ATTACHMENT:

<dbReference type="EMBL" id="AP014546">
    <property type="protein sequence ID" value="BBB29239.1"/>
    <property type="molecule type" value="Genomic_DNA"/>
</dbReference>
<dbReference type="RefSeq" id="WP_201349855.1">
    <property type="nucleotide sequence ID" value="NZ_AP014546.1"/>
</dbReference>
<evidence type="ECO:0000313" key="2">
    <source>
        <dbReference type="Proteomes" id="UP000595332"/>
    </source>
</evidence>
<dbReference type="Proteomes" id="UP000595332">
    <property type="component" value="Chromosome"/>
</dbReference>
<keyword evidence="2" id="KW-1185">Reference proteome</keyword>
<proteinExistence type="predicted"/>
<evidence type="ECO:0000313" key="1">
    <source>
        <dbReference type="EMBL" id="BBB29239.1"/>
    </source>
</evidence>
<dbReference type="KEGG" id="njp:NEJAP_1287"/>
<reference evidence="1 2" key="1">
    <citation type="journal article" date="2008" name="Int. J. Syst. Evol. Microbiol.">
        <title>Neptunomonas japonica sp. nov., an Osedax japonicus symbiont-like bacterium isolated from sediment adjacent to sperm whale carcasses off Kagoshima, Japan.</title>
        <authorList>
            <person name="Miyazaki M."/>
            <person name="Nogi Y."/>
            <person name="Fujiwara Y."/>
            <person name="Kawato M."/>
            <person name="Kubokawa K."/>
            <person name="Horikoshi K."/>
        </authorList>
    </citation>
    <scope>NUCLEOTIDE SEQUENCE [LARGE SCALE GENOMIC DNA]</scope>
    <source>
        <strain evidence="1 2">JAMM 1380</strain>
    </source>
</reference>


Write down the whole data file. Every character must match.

<dbReference type="EMBL" id="AP014546">
    <property type="protein sequence ID" value="BBB29239.1"/>
    <property type="molecule type" value="Genomic_DNA"/>
</dbReference>
<dbReference type="RefSeq" id="WP_201349855.1">
    <property type="nucleotide sequence ID" value="NZ_AP014546.1"/>
</dbReference>
<evidence type="ECO:0000313" key="2">
    <source>
        <dbReference type="Proteomes" id="UP000595332"/>
    </source>
</evidence>
<dbReference type="Proteomes" id="UP000595332">
    <property type="component" value="Chromosome"/>
</dbReference>
<keyword evidence="2" id="KW-1185">Reference proteome</keyword>
<proteinExistence type="predicted"/>
<evidence type="ECO:0000313" key="1">
    <source>
        <dbReference type="EMBL" id="BBB29239.1"/>
    </source>
</evidence>
<dbReference type="KEGG" id="njp:NEJAP_1287"/>
<reference evidence="1 2" key="1">
    <citation type="journal article" date="2008" name="Int. J. Syst. Evol. Microbiol.">
        <title>Neptunomonas japonica sp. nov., an Osedax japonicus symbiont-like bacterium isolated from sediment adjacent to sperm whale carcasses off Kagoshima, Japan.</title>
        <authorList>
            <person name="Miyazaki M."/>
            <person name="Nogi Y."/>
            <person name="Fujiwara Y."/>
            <person name="Kawato M."/>
            <person name="Kubokawa K."/>
            <person name="Horikoshi K."/>
        </authorList>
    </citation>
    <scope>NUCLEOTIDE SEQUENCE [LARGE SCALE GENOMIC DNA]</scope>
    <source>
        <strain evidence="1 2">JAMM 1380</strain>
    </source>
</reference>